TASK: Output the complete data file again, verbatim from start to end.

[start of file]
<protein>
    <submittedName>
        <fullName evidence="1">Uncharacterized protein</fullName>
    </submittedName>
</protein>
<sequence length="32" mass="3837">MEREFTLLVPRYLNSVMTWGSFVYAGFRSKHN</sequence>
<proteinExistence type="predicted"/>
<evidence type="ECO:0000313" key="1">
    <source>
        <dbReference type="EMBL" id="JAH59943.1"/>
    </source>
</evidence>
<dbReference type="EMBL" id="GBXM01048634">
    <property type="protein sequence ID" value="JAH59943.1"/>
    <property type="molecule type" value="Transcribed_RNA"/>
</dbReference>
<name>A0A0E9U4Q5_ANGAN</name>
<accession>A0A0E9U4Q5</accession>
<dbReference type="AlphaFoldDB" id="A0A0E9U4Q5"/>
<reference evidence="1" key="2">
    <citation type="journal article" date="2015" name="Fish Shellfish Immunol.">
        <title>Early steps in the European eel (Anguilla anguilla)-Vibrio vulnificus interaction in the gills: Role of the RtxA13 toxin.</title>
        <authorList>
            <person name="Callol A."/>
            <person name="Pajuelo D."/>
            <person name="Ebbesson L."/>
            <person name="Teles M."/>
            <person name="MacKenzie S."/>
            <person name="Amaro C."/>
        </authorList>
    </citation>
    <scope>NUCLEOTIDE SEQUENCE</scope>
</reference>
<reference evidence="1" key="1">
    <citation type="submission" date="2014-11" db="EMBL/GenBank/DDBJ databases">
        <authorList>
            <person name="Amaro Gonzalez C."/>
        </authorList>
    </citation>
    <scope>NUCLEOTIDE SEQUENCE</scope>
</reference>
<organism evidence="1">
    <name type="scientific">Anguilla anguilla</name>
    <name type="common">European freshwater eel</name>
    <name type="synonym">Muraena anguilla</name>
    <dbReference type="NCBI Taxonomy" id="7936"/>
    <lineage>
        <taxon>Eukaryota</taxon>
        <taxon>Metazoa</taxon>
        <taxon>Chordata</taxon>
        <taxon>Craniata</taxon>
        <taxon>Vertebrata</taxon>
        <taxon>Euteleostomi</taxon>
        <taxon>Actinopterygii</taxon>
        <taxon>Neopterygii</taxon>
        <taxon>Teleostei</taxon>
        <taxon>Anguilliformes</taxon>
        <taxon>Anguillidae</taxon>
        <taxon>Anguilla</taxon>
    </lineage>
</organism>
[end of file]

<protein>
    <submittedName>
        <fullName evidence="1">Uncharacterized protein</fullName>
    </submittedName>
</protein>
<sequence length="32" mass="3837">MEREFTLLVPRYLNSVMTWGSFVYAGFRSKHN</sequence>
<proteinExistence type="predicted"/>
<evidence type="ECO:0000313" key="1">
    <source>
        <dbReference type="EMBL" id="JAH59943.1"/>
    </source>
</evidence>
<dbReference type="EMBL" id="GBXM01048634">
    <property type="protein sequence ID" value="JAH59943.1"/>
    <property type="molecule type" value="Transcribed_RNA"/>
</dbReference>
<name>A0A0E9U4Q5_ANGAN</name>
<accession>A0A0E9U4Q5</accession>
<dbReference type="AlphaFoldDB" id="A0A0E9U4Q5"/>
<reference evidence="1" key="2">
    <citation type="journal article" date="2015" name="Fish Shellfish Immunol.">
        <title>Early steps in the European eel (Anguilla anguilla)-Vibrio vulnificus interaction in the gills: Role of the RtxA13 toxin.</title>
        <authorList>
            <person name="Callol A."/>
            <person name="Pajuelo D."/>
            <person name="Ebbesson L."/>
            <person name="Teles M."/>
            <person name="MacKenzie S."/>
            <person name="Amaro C."/>
        </authorList>
    </citation>
    <scope>NUCLEOTIDE SEQUENCE</scope>
</reference>
<reference evidence="1" key="1">
    <citation type="submission" date="2014-11" db="EMBL/GenBank/DDBJ databases">
        <authorList>
            <person name="Amaro Gonzalez C."/>
        </authorList>
    </citation>
    <scope>NUCLEOTIDE SEQUENCE</scope>
</reference>
<organism evidence="1">
    <name type="scientific">Anguilla anguilla</name>
    <name type="common">European freshwater eel</name>
    <name type="synonym">Muraena anguilla</name>
    <dbReference type="NCBI Taxonomy" id="7936"/>
    <lineage>
        <taxon>Eukaryota</taxon>
        <taxon>Metazoa</taxon>
        <taxon>Chordata</taxon>
        <taxon>Craniata</taxon>
        <taxon>Vertebrata</taxon>
        <taxon>Euteleostomi</taxon>
        <taxon>Actinopterygii</taxon>
        <taxon>Neopterygii</taxon>
        <taxon>Teleostei</taxon>
        <taxon>Anguilliformes</taxon>
        <taxon>Anguillidae</taxon>
        <taxon>Anguilla</taxon>
    </lineage>
</organism>